The Heart of the Serpent

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The Heart of the Serpent
Cover of the 2002 Fredonia Books edition
Author Ivan Yefremov
Original title Cor Serpentis
Сердце Змеи
Translator Roza Prokofieva
Country Soviet Union
Language Russian
Series The Great Circle
Genre Science fiction
Publisher Foreign Languages (1st edition)
Collier Books (1st U.S. edition)
Publication date
Published in English
1961 in USSR
1962 in USA
Media type Print (Paperback)
ISBN 1-4101-0041-3
Preceded by Andromeda
Followed by The Bull's Hour

"The Heart of the Serpent" (originally in Latin: Cor Serpentis, Russian: Сердце Змеи) is a 1958 science fiction short story by the Soviet writer and paleontologist Ivan Yefremov.

The crew of a spaceship encounters an alien ship in deep space. Speculation ensues about whether the other crew might be hostile. Comparisons are made to American SF writer Murray Leinster's story "First Contact", in which an elaborate protocol is developed to prevent the aliens from following the Terrans home and destroying them, or vice versa. The premise of Leinster's story is debunked, in part by pointing out that in order for a planet's civilization to become space-faring, they would need to be at peace among themselves and presumably have organized themselves into a planet-wide classless communist society, a point Yefremov had made earlier in his novel Andromeda. Thus the aliens must necessarily be peaceful.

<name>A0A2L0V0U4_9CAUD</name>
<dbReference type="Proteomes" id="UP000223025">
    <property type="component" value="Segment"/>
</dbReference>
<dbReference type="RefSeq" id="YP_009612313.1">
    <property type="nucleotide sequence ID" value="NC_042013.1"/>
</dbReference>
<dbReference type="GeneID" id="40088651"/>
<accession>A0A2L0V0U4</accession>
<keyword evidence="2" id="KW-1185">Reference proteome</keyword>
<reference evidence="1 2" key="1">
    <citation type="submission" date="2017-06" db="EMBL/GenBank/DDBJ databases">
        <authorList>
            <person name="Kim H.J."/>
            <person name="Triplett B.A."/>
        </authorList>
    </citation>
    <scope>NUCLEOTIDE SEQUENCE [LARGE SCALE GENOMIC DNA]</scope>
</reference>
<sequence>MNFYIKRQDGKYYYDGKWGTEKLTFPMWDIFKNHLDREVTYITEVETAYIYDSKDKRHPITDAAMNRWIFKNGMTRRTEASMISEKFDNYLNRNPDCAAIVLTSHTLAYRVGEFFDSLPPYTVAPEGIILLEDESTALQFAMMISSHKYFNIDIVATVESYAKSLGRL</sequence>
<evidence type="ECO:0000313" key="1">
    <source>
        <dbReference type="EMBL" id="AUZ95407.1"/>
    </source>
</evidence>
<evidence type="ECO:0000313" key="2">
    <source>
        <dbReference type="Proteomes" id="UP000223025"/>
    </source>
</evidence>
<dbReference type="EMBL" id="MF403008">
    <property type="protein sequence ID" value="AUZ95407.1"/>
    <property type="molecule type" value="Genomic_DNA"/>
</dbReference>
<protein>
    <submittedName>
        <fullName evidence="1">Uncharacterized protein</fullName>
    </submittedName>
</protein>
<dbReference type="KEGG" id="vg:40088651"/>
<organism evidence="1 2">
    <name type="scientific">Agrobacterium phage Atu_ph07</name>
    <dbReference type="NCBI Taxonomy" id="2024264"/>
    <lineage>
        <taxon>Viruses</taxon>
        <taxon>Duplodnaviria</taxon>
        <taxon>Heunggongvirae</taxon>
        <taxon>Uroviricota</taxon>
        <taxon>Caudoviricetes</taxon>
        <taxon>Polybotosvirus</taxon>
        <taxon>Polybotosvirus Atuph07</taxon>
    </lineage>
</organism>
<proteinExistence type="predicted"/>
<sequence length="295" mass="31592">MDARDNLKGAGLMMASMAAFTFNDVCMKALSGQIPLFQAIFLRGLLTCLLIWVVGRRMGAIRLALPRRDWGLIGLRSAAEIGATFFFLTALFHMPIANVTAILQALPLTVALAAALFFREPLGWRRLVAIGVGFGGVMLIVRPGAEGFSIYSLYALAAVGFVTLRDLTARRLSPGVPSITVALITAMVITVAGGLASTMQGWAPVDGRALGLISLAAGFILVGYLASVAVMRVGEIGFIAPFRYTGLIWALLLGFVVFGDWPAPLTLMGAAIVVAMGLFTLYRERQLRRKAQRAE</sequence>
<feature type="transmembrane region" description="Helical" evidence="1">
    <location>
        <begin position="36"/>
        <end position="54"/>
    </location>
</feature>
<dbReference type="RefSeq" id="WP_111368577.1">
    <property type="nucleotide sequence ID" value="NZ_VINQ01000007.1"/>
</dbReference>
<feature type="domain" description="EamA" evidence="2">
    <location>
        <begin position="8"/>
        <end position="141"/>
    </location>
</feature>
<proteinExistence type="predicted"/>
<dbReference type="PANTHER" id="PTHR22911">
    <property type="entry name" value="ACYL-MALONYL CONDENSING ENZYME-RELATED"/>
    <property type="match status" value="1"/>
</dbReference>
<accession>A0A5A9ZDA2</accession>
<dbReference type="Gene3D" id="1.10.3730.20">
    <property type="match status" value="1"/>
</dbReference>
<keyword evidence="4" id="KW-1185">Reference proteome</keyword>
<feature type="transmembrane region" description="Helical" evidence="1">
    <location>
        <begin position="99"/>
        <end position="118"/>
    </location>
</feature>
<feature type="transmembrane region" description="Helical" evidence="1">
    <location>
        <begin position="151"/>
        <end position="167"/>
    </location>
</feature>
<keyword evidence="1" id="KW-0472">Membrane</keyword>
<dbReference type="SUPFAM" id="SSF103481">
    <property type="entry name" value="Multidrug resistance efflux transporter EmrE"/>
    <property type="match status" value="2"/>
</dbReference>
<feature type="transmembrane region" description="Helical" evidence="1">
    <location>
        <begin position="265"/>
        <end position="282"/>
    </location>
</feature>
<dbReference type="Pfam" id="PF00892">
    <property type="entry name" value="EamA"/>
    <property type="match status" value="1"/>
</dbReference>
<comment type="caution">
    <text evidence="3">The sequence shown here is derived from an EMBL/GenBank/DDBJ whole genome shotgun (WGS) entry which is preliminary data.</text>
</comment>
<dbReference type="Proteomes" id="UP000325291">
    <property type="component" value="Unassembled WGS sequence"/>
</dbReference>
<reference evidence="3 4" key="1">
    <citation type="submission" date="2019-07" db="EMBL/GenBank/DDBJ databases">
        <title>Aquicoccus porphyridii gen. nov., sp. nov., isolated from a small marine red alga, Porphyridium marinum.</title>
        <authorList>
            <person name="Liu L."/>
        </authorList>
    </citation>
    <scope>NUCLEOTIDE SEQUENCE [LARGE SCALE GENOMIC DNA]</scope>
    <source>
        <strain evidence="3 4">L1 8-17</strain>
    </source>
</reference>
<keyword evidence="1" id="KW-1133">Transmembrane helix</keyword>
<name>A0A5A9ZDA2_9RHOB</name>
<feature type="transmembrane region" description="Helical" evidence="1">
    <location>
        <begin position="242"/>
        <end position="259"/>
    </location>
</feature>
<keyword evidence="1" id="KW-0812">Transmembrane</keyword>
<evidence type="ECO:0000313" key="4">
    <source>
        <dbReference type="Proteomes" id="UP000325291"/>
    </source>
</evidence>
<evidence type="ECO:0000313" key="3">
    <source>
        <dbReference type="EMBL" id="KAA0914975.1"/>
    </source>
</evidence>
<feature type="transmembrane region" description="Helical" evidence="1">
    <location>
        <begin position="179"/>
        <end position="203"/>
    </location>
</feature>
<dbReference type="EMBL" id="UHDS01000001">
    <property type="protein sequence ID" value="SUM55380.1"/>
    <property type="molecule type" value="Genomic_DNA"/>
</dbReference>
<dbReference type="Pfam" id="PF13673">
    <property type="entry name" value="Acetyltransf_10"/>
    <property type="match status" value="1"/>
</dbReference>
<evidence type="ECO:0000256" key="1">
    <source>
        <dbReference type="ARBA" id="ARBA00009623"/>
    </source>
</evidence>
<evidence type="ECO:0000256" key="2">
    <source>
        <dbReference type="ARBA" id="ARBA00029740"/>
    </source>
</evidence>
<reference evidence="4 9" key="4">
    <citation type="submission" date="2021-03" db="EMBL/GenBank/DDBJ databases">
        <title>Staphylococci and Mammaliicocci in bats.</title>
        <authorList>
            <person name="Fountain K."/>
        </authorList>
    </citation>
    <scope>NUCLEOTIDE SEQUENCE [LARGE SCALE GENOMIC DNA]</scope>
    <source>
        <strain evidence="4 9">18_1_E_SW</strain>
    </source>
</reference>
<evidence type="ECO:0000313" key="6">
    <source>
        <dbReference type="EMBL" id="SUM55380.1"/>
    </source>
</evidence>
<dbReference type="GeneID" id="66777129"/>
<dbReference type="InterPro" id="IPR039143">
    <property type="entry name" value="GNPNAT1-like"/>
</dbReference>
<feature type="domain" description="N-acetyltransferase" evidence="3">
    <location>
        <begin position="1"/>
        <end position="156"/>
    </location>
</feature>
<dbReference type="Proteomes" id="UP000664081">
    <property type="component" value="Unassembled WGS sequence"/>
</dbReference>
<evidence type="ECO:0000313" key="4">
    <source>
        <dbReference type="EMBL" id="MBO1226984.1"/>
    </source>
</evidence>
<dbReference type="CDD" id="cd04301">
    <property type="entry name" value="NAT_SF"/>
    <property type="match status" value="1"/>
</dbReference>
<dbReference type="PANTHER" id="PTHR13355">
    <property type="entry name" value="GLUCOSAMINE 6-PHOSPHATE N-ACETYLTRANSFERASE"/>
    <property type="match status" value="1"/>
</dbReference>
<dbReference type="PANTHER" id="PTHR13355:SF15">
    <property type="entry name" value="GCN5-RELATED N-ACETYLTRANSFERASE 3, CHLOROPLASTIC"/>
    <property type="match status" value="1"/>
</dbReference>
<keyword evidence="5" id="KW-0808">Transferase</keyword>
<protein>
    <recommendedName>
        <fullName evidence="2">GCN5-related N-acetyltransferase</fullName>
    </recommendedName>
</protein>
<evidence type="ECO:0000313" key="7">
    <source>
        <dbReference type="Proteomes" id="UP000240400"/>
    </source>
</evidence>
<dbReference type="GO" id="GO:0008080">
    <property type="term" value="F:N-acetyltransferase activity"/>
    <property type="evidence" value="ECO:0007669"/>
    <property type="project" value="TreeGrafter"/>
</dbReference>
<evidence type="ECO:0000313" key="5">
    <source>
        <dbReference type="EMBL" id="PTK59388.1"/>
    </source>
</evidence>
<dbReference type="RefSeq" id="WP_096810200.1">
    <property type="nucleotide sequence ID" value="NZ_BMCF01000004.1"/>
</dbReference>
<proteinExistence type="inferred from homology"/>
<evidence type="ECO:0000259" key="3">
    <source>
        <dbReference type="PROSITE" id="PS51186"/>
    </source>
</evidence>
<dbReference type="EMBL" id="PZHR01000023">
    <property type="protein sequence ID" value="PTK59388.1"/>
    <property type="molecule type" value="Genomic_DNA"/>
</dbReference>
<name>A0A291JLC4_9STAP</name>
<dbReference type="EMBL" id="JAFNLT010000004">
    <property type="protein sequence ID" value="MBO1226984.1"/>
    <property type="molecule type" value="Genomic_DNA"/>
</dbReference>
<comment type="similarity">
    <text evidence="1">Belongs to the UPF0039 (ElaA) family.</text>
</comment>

This story takes place within the rubric of Yefremov's Great Circle, a confederation of galactic civilizations that can communicate at faster-than-light speeds, and which also appears in the Andromeda Nebula.


The Hungarian space rock band Solaris has a track named after the story on their album 1990.


  • The Heart of the Serpent compilation of the Soviet SF translated by Roza Prokofieva. Moscow: Foreign Languages Publishing House, 1961, 267 pp.
  • More Soviet Science Fiction. New York: Collier Books, 1962, 190 pp. OCLC 297464
  • The Heart of the Serpent. NL: Fredonia Books, 4 September 2002, 272 pp. ISBN 1-4101-0041-3.
  • A kígyó szíve (transl. Imre Makai), in: Galaktika, 2: 73-109. Budapest: Móra, 1972.

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